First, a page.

Album Of The Week - Marillion - Fugazi
Considering the current state the world is in at the moment, it makes sense to therefore review an album that encapsulates the problems society faces in just one simple word - Fugazi.
Following the release of Script For A Jester's Tear the previous year and a barnstorming performing at Reading Rock 1983, as well as an appearance at Glastonbury under their belt, Marillion seemed to have been thrust into the limelight as the figureheads of this prog rock revival. The following year would see the band continue with that incredibly tight sound that had been exhibited on their debut on an album with even more in the way of attitude and purpose that would really turn things up to eleven. Fugazi was the result of those efforts, although for the last few years, was an album I seriously neglected, despite it having some of my favourite Marillion tracks to date on it - the likes of Assassing, Punch & Judy and Incubus for example are always some I've held in rather high regard. Intriguingly, if Reading 1984 had gone ahead, Marillion were due to headline, which would have given them a fantastic opportunity to further showcase the material present here, although thanks to a taking over of the borough council by the Conservative Party, the festival that year never happened. This, along with the fact the band never performed at Live Aid thanks to their manager at the time, John Arnison, turning it down, despite the fact Fish was on stage with Billy Connolly at the end, has to go down as one of the most unfortunate moments of their career. Nonetheless, Fugazi still remains a great record that's packed solid of some incredible songs.
This is of course evident on the opening Assassing, a song with more kick-in-the-teeth attitude than pretty much anything on Script. Whilst Script was undoubtedly an exhibition in the brooding darkness of Marillion's early work and there is still some of that here, Assassing kicks it up a gear for something truly special. It's a seven minute journey into the harder side of the band's sound, complete with smatterings of shrill synth from Mark Kelly and a haunting set of drums from the then new man, Mr. Ian Mosley. What's more, there's that classic seething vocal from Fish that comes packed solid with clever wordplay and metaphor on the subject of character assassination and a discussion on various band members coming and going. It's generally assumed the song was written about the rifts between Fish and Mick Pointer.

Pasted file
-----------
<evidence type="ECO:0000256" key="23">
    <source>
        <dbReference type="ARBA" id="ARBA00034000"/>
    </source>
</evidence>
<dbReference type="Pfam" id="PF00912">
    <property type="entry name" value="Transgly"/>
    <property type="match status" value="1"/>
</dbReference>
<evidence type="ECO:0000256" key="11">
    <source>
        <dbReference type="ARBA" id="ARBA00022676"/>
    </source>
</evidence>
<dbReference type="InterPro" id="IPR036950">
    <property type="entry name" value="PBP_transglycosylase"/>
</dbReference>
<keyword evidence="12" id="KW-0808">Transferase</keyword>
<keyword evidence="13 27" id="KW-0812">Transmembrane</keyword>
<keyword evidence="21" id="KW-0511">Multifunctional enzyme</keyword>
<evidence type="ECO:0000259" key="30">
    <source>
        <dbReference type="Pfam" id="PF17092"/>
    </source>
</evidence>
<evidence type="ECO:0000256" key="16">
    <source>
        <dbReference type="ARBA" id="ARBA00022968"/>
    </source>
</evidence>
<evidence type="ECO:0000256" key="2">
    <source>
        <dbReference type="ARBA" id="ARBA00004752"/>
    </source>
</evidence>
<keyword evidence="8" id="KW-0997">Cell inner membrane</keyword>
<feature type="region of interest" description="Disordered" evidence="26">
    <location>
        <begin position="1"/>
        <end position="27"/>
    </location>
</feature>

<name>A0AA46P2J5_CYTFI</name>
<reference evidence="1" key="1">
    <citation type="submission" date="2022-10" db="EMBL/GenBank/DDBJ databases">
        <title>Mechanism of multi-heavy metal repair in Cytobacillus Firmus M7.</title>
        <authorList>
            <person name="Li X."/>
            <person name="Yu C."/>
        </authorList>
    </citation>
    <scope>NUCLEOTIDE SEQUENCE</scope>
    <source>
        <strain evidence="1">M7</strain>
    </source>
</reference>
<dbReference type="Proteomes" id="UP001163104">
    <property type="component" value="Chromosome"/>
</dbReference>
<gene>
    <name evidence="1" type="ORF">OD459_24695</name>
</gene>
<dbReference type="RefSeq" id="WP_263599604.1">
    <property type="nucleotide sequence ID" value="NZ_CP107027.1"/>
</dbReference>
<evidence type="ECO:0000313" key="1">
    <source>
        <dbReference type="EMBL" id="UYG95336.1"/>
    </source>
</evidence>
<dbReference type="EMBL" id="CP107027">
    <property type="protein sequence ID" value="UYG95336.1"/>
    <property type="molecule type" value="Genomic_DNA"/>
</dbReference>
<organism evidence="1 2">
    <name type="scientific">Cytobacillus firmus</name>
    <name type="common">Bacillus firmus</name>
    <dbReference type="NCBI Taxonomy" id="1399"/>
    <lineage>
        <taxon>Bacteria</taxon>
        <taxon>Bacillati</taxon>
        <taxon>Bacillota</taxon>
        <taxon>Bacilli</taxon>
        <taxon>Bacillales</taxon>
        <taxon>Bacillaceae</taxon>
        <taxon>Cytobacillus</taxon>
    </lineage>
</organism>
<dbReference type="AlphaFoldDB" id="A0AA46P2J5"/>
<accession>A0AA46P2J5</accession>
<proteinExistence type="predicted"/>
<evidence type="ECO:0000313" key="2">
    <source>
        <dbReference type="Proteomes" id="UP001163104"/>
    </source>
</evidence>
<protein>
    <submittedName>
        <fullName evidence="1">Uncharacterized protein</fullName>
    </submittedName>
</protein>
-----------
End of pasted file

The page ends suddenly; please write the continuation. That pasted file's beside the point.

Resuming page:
There's not only shedloads of interesting lines personifying verbal fighting, be it to "unsheath the blade within the voice" or "Apocalyptic alphabet casting spell the creed of tempered diction/Adjectives of annihilation bury the point beyond redemption" but also plenty of other outside references to warfare that really hammer the point home of Assassing being all wrapped up in these violent sentiments. With sustained allusion to not only the First and Second World War such as the "thousand yards stare" referring to the expression from soldiers in the trenches looking over to the enemy lines. What's more, with a key quote from Apocalypse Now ("And what do you call assassins who accuse assassins...") and the "non-com observer" in reference to those such as journalists and film crews who observe conflict, there's also a theme of the Vietnam War emerging, generally regarded as one of the most brutal conflicts of the last century. This just helps to makes it a prime opening track that with a certain funkiness to it already helps to set Fugazi apart from Script and also from other eighties prog bands at the time such as Genesis who'd obviously moved in a pop-oriented direction, as heralded by the move into the eighties.
Intriguingly, despite Assassing being one of the first then new songs to get an outing at the likes of Reading, it didn't end up being the lead single of Fugazi. That honour would go to the much shorter and arguably less Marillion-like Punch and Judy, a tale of domestic abuse and violence wrapped up in a frame of a classic British seaside puppet show. However, there's double meaning on that title, given the track's subject matter, as is displayed by its refrain of "Punch, punch punch the Judy". To state , as the likes of Ultimate Classic Rock have, that Punch and Judy maybe miffed fans as a result of the song's shorter length is to be honest, from a personal perspective, incorrect. Whilst the Script album had undoubtedly portrayed their prog rock potential, the non-album singles and associated B-sides Market Square Heroes, Three Boats Down From The Candy as well as the incredible clever Charting The Single had shown the band were not just Gabriel-era Genesis copycats, as a lot of the press had made them out to be. Punch and Judy continues where those three tracks left off, providing ample amounts of that Marillion sound and lyricism all wrapped up in three minutes. To call the band a sell-out based on that is like calling Genesis a sell out for releasing I Know What I Like as the shortest song from 1973's Selling England By The Pound. Bands make different length songs, get over it.